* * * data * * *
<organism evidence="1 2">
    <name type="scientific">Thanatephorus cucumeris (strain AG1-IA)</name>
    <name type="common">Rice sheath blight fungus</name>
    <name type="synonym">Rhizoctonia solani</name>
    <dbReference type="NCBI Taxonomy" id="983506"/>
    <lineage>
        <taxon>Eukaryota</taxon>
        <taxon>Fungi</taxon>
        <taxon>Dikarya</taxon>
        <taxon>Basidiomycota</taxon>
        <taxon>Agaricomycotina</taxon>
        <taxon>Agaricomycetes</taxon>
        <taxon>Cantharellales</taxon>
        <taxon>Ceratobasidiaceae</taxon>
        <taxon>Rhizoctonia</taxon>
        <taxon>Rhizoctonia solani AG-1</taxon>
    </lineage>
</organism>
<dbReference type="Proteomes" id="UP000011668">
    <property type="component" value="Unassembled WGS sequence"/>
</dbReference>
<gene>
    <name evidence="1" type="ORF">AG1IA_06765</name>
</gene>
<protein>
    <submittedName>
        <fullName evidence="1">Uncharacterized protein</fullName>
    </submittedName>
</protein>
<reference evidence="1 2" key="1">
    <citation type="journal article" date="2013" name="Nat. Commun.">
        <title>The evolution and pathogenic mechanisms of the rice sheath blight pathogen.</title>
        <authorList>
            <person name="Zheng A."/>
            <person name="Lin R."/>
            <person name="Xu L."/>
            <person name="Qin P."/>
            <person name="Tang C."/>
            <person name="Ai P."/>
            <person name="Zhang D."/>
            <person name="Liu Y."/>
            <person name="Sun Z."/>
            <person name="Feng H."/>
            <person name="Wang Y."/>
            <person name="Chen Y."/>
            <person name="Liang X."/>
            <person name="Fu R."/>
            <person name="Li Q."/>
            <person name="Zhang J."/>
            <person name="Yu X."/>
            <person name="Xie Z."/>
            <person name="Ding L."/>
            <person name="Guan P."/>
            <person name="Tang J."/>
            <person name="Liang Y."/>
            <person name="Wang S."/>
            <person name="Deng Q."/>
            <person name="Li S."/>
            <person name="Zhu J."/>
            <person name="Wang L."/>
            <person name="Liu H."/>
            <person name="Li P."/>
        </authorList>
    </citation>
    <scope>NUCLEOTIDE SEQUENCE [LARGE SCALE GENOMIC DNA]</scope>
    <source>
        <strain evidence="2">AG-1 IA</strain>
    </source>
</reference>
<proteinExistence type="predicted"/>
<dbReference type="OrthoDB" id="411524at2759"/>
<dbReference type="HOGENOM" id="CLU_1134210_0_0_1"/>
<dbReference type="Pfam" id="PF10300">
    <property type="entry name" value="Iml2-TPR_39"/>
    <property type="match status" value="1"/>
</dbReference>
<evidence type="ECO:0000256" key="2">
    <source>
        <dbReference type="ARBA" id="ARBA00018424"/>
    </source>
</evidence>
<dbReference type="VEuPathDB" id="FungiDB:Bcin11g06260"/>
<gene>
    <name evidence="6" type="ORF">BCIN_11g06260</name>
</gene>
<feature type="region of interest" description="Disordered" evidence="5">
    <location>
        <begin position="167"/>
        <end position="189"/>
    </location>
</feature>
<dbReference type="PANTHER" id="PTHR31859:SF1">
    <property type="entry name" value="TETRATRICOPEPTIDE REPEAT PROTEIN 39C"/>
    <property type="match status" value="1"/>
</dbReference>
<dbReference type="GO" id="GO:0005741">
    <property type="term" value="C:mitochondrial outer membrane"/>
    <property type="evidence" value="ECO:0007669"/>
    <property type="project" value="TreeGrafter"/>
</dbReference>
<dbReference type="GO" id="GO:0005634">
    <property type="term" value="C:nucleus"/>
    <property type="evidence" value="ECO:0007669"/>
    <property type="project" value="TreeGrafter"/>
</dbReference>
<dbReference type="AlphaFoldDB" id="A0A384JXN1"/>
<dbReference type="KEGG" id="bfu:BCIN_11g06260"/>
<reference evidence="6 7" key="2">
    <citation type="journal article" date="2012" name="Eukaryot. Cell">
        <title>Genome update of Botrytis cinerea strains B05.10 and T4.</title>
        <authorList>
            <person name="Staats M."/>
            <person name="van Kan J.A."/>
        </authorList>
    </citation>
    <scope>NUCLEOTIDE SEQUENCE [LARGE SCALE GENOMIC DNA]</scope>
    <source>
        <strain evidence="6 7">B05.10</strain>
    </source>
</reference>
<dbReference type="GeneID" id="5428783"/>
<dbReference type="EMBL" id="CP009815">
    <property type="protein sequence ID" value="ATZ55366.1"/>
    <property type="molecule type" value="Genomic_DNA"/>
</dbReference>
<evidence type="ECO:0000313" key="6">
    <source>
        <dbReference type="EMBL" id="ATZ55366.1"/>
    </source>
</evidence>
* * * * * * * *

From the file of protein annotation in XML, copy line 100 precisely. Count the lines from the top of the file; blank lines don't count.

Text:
</dbReference>